It is. Because protection of whistleblowers is often difficult to enforce. Recent civil service reforms have meant loss of some job rights for public employees. If an employee is in the classified civil service, they have formal due process rights affording some protection. However, increasing numbers of positions are being converted to “at-will,” subject to termination at any time for any reason not contrary to law.

[Statutes notwithstanding], concern about possible retaliation is a real deterrent to disclosure, especially if the allegation concerns wrongdoing by an agency superior. We know of cases where people lost their jobs, although it is very difficult to prove that this was a result of retaliation, as other reasons that are tied to job performance may be offered by the employer to explain the dismissal.

Based on our interviews, some appeals claiming retaliation were decided in favor of the employee, but [even] more were denied in favor of the employer.

Q. What surprised you most about your research findings?

We were very surprised at the variation in the administrative units responsible for overseeing whistleblower protection. In prior research on other subjects, we have found it easy to identify the target department, agency or person who can provide the desired information. However, in this study it was very difficult to pinpoint the unit charged with responsibility to protect whistleblowers.

It could be an inspector general or attorney general office, human resource department, department of labor, legislative management audit department, ethics commission, legislative counsel, ombudsman office, auditor’s office, equal employment opportunity coordinator, governor’s office, department of workforce development, independent dispute resolution agency or human rights office.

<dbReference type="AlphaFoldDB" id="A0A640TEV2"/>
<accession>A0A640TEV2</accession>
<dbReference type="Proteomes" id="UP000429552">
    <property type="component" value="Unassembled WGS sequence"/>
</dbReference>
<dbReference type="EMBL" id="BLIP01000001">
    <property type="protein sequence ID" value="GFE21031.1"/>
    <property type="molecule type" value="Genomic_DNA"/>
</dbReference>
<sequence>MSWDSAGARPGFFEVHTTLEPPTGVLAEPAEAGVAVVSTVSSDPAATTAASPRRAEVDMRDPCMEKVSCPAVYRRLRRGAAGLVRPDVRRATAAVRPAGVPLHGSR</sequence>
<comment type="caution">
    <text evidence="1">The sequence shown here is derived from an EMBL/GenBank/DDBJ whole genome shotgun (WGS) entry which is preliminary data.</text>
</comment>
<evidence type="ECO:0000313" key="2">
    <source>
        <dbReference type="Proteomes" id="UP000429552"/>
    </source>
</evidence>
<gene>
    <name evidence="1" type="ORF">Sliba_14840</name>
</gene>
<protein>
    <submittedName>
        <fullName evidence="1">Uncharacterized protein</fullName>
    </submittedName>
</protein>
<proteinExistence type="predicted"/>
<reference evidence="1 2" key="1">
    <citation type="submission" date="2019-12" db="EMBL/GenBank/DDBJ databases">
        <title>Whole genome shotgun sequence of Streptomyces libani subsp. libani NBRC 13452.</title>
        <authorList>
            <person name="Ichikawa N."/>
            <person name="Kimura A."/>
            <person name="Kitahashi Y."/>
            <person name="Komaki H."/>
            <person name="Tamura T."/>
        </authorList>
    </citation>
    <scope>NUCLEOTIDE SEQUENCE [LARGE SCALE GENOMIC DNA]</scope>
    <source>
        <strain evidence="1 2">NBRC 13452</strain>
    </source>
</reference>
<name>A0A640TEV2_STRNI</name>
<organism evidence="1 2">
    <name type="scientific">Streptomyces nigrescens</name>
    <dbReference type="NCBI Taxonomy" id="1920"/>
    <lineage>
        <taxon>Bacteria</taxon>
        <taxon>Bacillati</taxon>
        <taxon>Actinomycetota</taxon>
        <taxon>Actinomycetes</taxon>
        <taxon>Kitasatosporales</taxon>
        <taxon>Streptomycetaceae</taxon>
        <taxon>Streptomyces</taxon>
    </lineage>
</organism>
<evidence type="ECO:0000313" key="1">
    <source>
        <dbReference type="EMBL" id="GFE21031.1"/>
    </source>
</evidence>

In some states there are multiple offices; in other states, there are none. Finding the office charged with enforcement responsibility was a bigger challenge than we anticipated.

Q. What aspect of state whistleblower laws stand out as most in need of reform?

In some states, multiple agencies must be contacted when reporting wrongdoing and often the right hand doesn’t know what the left hand is doing.

Diverse departments and bureaus may provide oversight and that can lead to uncertainty and inconsistency in implementing whistleblower protections.

Central offices frequently refer or delegate complaints to decentralized units or other agencies for resolution, making it hard to track the process. Lack of clarity occurs due to the overlapping responsibilities of state ethics commissions and those enforcing legal whistleblowing provisions. In addition, the processes for handling whistleblower complaints in the executive branch often differ from those originating from the legislative branch and that can be confusing.

Q. Do you have recommendations for state whistleblower laws?

As states review their whistleblowing laws, we encourage them to consider whether whistleblowing is clearly defined, the principal administrative unit enforcing the state is specified and the standard and process for determining whistleblower status is unambiguous.

The laws should consider providing guidelines for reporting wrongdoing, state the guarantees and limits of confidentiality, list the disclosures that are protected, set time limits between the wrongdoing claims and administrative responses, outline appeal channels and provide criteria for determining rewards and penalties.

Katherine Barrett and Richard Greene of Barrett and Greene, Inc. are columnists and senior advisers to Route Fifty.